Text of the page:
Few randomized controlled trials (RCTs) report interventions targeting improvement of frailty status as an outcome.
This RCT enrolled 117 older adults (65-79 years of age) in Toufen, Taiwan who scored 3-6 on The Chinese Canadian Study of Health and Aging Clinical Frailty Scale Telephone Version and then score ≥1 on the Cardiovascular Health Study Phenotypic Classification of Frailty (CHS_PCF). With a two by two factorial design, subjects were randomly assigned to interventions (Exercise and nutrition, EN, n = 55 or problem solving therapy, PST, n = 57) or controls (non-EN, n = 62 or non-PST, n = 60). Educational booklets were provided to all. EN group subjects received nutrition consultation and a thrice-weekly exercise-training program while PST group subjects received 6 sessions in 3 month. Subjects were followed at 3, 6, and 12 months. Primary outcome was improvement of the CHS_PCF by at least one category (from pre-frail to robust, or from frail to pre-frail or robust) from baseline assessments. One hundred and one completed final assessments. Intention-to-treat analysis with the generalized estimating equation model was applied with adjustment for time and treatment-by-time interactions.
Mean age was 71.4 ± 3.7 years, with 59% females. Baseline characteristic were generally comparable between groups. EN group subjects had a higher improvement rate on the primary outcome than non-EN group subjects (45% vs 27%, adjusted p = 0.008) at 3 months, but not 6 or 12 months. They also had more increase of serum 25(OH) vitamin D level (4.9 ± 7.7 vs 1.2 ± 5.4, p = 0.006) and lower percentage of osteopenia (74% vs 89% p = 0.042) at 12 months. PST group subjects had better improvement (2.7 ± 6.1 vs 0.2 ± 6.7, p = 0.035, 6-month) and less deterioration (−3.5 ± 9.7 vs −7.1 ± 8.7, p = 0.036, 12-month) of dominant leg extension power than non-PST subjects. Some secondary outcomes were also improved in control groups (non-EN or non-PST). No adverse effects were reported.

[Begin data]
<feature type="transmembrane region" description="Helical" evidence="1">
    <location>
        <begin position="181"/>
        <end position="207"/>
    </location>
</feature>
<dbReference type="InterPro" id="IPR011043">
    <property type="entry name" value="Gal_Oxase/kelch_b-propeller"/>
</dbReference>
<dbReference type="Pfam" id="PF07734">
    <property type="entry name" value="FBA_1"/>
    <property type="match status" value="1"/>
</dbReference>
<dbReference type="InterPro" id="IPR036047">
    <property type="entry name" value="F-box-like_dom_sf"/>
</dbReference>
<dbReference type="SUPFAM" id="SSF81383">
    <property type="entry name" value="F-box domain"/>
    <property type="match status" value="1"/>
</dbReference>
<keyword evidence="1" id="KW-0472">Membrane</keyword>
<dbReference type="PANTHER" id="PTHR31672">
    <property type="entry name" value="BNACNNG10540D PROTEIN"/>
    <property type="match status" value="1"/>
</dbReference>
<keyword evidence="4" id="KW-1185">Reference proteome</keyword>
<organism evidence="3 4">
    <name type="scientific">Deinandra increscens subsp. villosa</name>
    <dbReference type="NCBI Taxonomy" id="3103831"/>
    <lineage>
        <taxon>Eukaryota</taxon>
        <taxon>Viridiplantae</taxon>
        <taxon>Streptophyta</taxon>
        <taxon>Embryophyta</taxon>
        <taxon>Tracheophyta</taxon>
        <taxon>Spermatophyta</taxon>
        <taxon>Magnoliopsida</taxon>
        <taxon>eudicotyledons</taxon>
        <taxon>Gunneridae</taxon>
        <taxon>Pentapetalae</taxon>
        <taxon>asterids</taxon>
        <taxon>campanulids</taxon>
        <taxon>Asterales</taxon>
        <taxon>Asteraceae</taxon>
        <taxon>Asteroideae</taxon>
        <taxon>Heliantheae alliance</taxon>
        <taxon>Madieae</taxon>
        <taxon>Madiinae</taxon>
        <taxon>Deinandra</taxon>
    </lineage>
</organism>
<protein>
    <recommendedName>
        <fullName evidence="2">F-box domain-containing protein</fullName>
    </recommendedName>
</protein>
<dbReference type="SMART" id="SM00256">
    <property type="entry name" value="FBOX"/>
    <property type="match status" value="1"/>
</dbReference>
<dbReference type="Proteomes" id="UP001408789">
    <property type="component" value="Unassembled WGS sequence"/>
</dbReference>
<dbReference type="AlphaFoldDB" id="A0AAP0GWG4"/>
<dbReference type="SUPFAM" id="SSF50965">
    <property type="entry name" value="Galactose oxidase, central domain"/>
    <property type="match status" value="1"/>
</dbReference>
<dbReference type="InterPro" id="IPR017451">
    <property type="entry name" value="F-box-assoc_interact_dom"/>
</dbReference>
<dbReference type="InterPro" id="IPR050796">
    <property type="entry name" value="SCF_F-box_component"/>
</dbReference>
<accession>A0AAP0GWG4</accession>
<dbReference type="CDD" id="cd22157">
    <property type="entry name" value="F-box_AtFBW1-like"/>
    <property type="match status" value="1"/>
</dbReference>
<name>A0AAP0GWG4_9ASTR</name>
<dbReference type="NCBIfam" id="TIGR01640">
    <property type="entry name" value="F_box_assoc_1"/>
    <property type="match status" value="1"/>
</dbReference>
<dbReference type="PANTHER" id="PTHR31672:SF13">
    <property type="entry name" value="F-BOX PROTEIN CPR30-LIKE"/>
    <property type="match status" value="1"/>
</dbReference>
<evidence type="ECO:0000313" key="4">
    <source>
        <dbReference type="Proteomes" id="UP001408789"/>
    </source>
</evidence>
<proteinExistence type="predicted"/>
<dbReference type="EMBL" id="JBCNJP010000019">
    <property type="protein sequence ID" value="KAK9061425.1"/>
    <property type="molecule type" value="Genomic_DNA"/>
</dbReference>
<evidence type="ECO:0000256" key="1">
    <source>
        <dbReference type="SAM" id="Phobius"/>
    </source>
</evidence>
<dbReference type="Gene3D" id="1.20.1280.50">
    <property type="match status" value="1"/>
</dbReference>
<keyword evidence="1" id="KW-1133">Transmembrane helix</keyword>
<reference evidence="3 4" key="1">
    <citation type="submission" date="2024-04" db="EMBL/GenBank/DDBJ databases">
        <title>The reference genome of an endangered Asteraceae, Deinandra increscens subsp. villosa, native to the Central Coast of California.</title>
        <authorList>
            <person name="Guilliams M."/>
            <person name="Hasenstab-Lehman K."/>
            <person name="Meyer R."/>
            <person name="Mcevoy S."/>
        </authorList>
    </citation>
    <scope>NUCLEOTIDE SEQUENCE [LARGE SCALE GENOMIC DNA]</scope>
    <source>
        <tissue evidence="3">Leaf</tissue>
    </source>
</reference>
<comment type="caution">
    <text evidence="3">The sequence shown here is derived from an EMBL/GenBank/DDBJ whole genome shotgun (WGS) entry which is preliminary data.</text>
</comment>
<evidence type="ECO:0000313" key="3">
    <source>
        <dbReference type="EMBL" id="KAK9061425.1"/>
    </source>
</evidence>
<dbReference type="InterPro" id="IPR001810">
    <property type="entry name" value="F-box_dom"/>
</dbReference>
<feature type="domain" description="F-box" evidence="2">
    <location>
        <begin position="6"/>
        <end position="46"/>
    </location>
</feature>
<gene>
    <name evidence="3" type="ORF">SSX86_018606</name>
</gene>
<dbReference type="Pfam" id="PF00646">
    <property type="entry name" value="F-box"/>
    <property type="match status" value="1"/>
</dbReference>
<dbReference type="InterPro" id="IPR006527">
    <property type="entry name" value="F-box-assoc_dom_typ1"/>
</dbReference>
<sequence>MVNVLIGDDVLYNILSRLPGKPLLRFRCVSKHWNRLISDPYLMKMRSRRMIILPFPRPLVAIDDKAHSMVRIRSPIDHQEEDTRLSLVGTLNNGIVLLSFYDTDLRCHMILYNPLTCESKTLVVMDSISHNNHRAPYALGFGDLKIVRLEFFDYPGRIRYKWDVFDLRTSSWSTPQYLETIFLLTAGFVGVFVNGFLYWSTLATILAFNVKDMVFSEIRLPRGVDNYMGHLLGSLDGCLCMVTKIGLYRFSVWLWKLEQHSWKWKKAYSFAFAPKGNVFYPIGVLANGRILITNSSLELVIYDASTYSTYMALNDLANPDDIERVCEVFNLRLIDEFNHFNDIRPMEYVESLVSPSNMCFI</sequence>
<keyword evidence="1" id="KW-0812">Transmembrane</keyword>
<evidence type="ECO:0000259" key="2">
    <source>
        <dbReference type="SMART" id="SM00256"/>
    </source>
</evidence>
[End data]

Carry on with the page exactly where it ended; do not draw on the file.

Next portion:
The three-month EN intervention resulted in short-term (3-month) frailty status improvement and long-term effect on bone mineral density and serum vitamin D (12-month) among Taiwanese community-dwelling elders. The effect of PST was less pronounce.
Keywords:Frailty; Aged; Intervention; Effectiveness; Community
Frailty is a geriatric condition characterized by loss of reserves (energy, physical ability, cognition, health) that gives rise to vulnerability . The lack of a consensus, however, on the definitions of and measurements for this geriatric condition has limited comparisons on the effectiveness of interventional studies on frail older adults . Numerous instruments were developed to measure frailty. A recent review of on frailty instruments as outcome measures found that instruments could generally fit into 3 dimensions (physical, psychological, and social) with 8 factors (nutritional status, physical activity, mobility, energy, strength, cognition, mood, and social relationship/social support) . However, it is not clear whether these instruments had sound clinimetric properties to be considered as good outcome measures that were responsive to interventions . Another recent review on exercise interventions for management of frailty also pointed out that even all 47 studied enrolled “frail” older adults, validated operationalizations of frailty were only available for 3 studies . None of the studies reviewed used frailty status as an outcome measure . When we conducted a systemic review of frailty intervention focusing on trials that measured outcomes based on their pre-defined frailty indicators, only 11 studies were included . Of the 4 studies [2,6-8] that enrolled participants based on the Cardiovascular Health Study Phenotypic Classification of Frailty (CHS_PCF) , one have not published their study outcome , and the rests [6-8] were not able to demonstrate the effects of interventions on indicators from the CHS_PCF.
Frailty has multiple etiologies, interacting pathogeneses, and often linked with other geriatric conditions and poor outcomes [10,11]. For example, a recent review found consistent bidirectional associations between depression and frailty in cross-sectional studies, but less consistent associations in cohort studies . Similarly, osteoporosis and frailty shared many common risk factors — such as malnutrition, sarcopenia, physical inactivity, and low vitamin D [4,13-15] — that would increase the risk of fall and fracture .